Day 161: A Warning Against Transactional Relationships (Proverbs 23)

Through the Bible: Proverbs 22-24

“When you sit down to eat with a ruler, observe carefully what is before you, and put a knife to your throat if you are given to appetite. Do not desire his delicacies, for they are deceptive food.”
‭‭Proverbs‬ ‭23:1-3‬ ‭ESV‬‬

“Do not eat the bread of a man who is stingy; do not desire his delicacies, for he is like one who is inwardly calculating. “Eat and drink!” he says to you, but his heart is not with you.”
‭‭Proverbs‬ ‭23:6-7‬ ‭ESV‬‬

Proverbs 23 has a lot to say about how to behave when you are eating and drinking. Verses 1-3 are about not making a pig of yourself if you are eating with a ruler (or at least, that’s what it seems to be about on the first reading. More on that in a minute).

Then, verses 6-8 are about why we shouldn’t even accept a dinner invitation from a stingy person. Verse 7 is a spot-on word picture of the host who, with his mouth is telling you to enjoy yourself, but in his heart he’s keeping track of your bar tab and thinking about how much you are costing him.

In both cases, the writer of Proverbs says, “Do not desire his delicacies” (verses 3,6). In the case of the stingy person, it’s pretty obvious why: No one wants to be at a dinner party where the host is fixated on what you are costing him.

But what about the ruler? Why shouldn’t you make the most of a rare invitation to a palace feast? What’s wrong with his delicacies?

I think maybe it’s because it’s not really about the food. In verse 1, the relative pronoun asher is typically translated “what,” so that the phrase reads “observe carefully what is before you.” But the ESV notes that it could also be translated “observe carefully who is before you.” Which makes the emphasis on the ruler and not on the food.

Proverbs says the ruler’s delicacies are deceptive. What’s deceptive about them? Is Solomon saying they are poisonous? Or that they’re like biting into what you think is a chocolate chip cookie, only to find it’s actually oatmeal raisin? (Ugh. Been there).

Notice that the writer of Proverbs immediately shifts to the dangers of trying to acquire wealth:

“Do not toil to acquire wealth; be discerning enough to desist. When your eyes light on it, it is gone, for suddenly it sprouts wings, flying like an eagle toward heaven.”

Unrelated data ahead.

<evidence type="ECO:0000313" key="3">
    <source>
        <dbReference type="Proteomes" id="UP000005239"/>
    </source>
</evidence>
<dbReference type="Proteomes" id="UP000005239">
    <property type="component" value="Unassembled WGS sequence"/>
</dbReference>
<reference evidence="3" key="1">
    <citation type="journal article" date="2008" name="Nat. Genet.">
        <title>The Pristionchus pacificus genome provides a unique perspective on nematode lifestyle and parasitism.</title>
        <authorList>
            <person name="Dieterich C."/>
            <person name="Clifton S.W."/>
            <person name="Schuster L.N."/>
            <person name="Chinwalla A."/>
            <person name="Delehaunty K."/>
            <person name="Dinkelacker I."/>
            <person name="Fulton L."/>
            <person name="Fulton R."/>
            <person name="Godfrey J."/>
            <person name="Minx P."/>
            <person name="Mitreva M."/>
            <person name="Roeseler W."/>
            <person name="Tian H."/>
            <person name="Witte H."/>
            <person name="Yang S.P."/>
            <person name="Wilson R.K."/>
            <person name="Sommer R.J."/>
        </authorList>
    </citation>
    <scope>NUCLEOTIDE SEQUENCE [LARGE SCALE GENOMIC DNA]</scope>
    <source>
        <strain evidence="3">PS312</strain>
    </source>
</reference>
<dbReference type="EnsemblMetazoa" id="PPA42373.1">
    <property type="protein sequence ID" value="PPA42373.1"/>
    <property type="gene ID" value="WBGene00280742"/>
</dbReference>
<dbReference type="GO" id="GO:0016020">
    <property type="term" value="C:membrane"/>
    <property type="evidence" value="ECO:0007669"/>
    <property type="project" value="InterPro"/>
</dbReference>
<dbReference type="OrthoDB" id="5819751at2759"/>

‭‭Proverbs‬ ‭23:4-5‬ ‭ESV‬‬

Solomon seems to be warning his son not to get too enamored with all the trappings of wealth and power. Note carefully who is before you, and know yourself well enough to know that if you are “given to appetite,” you might as well put a knife to your own throat. The “dainties” on the ruler’s table (to use the KJV language) are as deceptive as the fine strands of a spider’s web, and just as ensnaring.

Maybe I’m being too cynical in my reading of these verses. But I would be asking why the ruler would be inviting me to dinner in the first place? What does he want from me? A wise, discerning person would be aware that there’s likely to be an agenda in play whenever someone sits down to eat with a politically powerful person.

Proverbs 23 is a warning, then, against transactional relationships. Whether it’s a stingy man who is worried about what you are taking from him, or a powerful man who is assessing what he can get from you, Solomon’s advice is that you don’t desire delicacies from either one. Invest in people without agendas, and appreciate people for who they are, not for how they can benefit you.

Author: James

I pastor Glynwood Baptist Church in Prattville, Alabama. I read a lot, write a little, and drink lots of coffee. I have three callings in life: surrender to Christ, be a husband to Trish, and be the best father/grandfather I can be. Everything else is an assignment, because everything else can be done by someone else.

Leave a Reply

%d bloggers like this: